company logo

RaboDirect Savings Accounts

RaboDirect savings account interest calculator

Thinking about taking out a savings account with RaboDirect? Use our savings account calculator to see how much you can earn under different investment scenarios. You can also see how RaboDirect savings accounts compare with other options.

Initial deposit

Monthly deposit

Period

months

RaboDirect Savings Accounts rates

1 - 5 of 5
Product
Maximum rate
Base rate
Maximum monthly interest
Total interest earned
Go To Site
More Info
Compare

More details

More Info
Compare

More details

More Info
Compare

More details

Go to site
Compare

More details

More Info
Compare

More details

RaboDirect savings accounts

A savings account is an account set up with a bank or credit provider for consumers to build up their savings. As an incentive, the accounts usually offer an interest rate to consumers for keeping their money there; this interest can be paid monthly or annually and is based on how much is in the account. 

When a consumer deposits money into their account with RaboDirect or any other institution, they are in effect lending it to the bank or credit provider. The bank or credit provider can then use that money to issue loans and fund other financial services. The reward for lending money to the bank or credit provider is the interest rate.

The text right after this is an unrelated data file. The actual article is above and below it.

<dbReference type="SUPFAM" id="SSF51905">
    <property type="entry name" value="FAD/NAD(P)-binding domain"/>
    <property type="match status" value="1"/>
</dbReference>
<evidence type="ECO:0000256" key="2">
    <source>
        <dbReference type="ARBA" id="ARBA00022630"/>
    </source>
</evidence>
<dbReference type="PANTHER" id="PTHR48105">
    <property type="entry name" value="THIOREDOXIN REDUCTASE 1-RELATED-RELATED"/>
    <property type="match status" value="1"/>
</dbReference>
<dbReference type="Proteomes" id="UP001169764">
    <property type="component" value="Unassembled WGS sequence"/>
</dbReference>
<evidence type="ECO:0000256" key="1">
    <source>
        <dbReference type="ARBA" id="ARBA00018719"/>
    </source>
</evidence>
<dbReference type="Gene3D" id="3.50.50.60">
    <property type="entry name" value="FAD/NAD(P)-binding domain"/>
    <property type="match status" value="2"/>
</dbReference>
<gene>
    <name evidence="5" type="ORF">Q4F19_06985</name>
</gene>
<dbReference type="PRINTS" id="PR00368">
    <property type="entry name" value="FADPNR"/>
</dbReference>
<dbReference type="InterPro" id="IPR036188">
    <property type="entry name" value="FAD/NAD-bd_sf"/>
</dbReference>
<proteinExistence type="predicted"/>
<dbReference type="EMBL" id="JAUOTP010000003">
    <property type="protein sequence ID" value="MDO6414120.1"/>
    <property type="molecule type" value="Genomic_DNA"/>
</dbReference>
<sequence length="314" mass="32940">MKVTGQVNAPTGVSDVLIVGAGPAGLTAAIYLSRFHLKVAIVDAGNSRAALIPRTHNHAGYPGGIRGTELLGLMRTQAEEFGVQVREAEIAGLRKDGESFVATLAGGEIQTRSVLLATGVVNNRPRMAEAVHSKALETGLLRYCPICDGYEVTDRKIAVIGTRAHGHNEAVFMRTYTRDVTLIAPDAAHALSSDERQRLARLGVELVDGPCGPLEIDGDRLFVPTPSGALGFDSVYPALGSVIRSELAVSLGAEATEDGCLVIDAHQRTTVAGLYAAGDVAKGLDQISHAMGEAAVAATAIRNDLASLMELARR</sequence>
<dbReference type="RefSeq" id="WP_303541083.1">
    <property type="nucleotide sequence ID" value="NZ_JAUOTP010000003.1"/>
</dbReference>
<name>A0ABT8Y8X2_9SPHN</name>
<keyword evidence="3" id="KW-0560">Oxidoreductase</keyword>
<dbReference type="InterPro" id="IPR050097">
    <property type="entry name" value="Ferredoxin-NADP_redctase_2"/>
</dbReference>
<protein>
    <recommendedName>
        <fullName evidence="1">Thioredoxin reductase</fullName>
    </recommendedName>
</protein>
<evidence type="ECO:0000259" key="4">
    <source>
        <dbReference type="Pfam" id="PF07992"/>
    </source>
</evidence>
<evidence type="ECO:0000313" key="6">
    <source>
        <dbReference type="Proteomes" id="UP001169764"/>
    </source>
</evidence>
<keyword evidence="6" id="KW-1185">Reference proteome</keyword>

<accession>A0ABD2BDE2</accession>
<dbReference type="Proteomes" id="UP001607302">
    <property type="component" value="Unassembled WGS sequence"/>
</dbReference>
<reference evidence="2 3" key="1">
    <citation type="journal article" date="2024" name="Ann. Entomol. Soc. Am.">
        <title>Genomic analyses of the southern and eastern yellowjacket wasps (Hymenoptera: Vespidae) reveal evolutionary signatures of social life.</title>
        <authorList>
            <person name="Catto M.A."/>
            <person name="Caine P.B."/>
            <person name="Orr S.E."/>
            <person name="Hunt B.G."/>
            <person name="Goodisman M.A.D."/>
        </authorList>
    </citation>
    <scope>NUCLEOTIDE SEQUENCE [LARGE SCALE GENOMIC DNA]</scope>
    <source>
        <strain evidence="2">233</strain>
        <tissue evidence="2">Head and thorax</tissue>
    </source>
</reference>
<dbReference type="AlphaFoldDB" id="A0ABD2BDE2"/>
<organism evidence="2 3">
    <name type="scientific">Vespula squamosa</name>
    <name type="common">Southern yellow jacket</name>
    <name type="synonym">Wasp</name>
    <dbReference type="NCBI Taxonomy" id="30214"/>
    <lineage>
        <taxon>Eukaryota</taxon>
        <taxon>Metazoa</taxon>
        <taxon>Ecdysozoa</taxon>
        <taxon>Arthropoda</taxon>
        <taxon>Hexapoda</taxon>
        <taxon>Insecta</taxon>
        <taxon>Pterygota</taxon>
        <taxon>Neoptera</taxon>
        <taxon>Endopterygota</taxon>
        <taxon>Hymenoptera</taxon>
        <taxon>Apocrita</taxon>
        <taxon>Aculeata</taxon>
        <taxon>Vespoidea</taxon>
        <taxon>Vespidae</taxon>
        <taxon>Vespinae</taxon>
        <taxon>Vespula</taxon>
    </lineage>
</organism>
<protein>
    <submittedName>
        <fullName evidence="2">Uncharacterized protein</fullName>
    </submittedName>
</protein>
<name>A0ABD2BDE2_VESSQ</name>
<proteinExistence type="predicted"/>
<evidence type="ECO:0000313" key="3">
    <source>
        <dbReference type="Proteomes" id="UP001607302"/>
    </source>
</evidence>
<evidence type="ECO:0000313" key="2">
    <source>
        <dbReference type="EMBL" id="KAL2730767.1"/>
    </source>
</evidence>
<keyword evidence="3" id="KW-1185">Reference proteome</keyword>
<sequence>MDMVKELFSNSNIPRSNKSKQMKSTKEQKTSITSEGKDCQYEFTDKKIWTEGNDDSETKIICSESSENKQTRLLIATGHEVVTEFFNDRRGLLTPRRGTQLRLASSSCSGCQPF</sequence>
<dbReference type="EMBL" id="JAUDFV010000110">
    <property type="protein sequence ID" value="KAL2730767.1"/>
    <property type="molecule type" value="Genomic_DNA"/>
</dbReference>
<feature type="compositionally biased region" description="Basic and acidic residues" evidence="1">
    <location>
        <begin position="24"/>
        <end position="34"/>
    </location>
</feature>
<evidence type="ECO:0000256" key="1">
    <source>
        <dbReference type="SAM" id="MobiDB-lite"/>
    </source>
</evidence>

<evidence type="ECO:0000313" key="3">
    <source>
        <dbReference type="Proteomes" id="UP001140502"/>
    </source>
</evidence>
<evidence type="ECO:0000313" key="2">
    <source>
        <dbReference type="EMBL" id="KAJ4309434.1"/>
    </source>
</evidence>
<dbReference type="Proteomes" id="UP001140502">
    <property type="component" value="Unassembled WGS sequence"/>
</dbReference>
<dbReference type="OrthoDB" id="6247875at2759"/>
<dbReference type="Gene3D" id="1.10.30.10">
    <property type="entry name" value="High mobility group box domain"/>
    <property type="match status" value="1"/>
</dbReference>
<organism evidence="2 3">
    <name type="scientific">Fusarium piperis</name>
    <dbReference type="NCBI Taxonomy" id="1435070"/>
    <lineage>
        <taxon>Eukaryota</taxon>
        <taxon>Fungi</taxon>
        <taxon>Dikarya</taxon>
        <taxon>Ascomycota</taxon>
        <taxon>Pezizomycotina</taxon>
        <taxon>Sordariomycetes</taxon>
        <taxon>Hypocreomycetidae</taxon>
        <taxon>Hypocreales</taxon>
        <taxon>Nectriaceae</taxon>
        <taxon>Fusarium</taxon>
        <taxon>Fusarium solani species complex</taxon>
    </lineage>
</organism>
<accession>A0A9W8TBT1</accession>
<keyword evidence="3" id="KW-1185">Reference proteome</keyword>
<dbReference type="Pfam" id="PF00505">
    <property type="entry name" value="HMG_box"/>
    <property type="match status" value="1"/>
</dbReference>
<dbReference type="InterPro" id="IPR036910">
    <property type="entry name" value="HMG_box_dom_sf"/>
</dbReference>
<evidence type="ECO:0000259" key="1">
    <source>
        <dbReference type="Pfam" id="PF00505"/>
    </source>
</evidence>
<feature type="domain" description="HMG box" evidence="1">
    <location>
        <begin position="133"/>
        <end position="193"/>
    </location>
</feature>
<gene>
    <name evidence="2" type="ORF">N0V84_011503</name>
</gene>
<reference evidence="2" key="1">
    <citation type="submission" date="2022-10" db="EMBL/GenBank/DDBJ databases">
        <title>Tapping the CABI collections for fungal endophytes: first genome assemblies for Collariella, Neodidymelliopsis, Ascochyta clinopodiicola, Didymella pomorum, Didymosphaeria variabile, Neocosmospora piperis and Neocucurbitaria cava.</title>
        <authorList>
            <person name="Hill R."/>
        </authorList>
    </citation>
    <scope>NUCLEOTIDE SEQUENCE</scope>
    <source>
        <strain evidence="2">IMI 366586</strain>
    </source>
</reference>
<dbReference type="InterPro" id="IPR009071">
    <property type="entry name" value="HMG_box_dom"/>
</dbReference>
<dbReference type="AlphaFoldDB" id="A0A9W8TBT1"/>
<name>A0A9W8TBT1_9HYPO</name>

The interest the bank pays compounds, meaning that interest is earned on whatever is in the account including any interest previously received.

Consumers are usually free to withdraw their money at any time but the idea of a savings account is to keep the money in the account, letting the amount grow.

Interest rates vary between RaboDirect and other institutions, and may also change depending on other factors. The account’s opening balance can be one factor determining the interest rate awarded. The frequency of deposits and withdrawals can also determine the interest rate given by the lender. Ideally, with savings accounts, consumers should aim to make regular deposits into the account and keep withdrawals at a minimum.

What is RaboDirect?

RaboDirect is part of the Dutch Rabobank Group, which was founded in 1898. RaboDirect offers saving accounts and other banking products as well as loans and superannuation.

RaboDirect is backed by the Australian government’s Financial Claims Scheme, which guarantees consumers’ funds in authorised deposit-taking institutions up to $250,000.

Where can you find RaboDirect savings accounts?

RateCity provides product information on many of Australia’s leading banks and credit lenders, including RaboDirect.

Savings account information and comparison tools can be found on the savings account page. For a full overview of the savings accounts including interest rates and fees, click through to the product page.

What should you look for in a savings account?

Whether you opt for RaboDirect or another lender, it’s important to find an account that meets your individual needs. The right savings account for one person may not be right for another. It is important to consider whether a savings or transaction account is needed. A transaction account may be better suited for someone looking for an account to manage everyday expenses and purchases, while a savings account may be better for individuals who are looking to save money. Many accounts do not come with a debit card, so a linked transaction account may be required for transactions made outside banks and ATMs.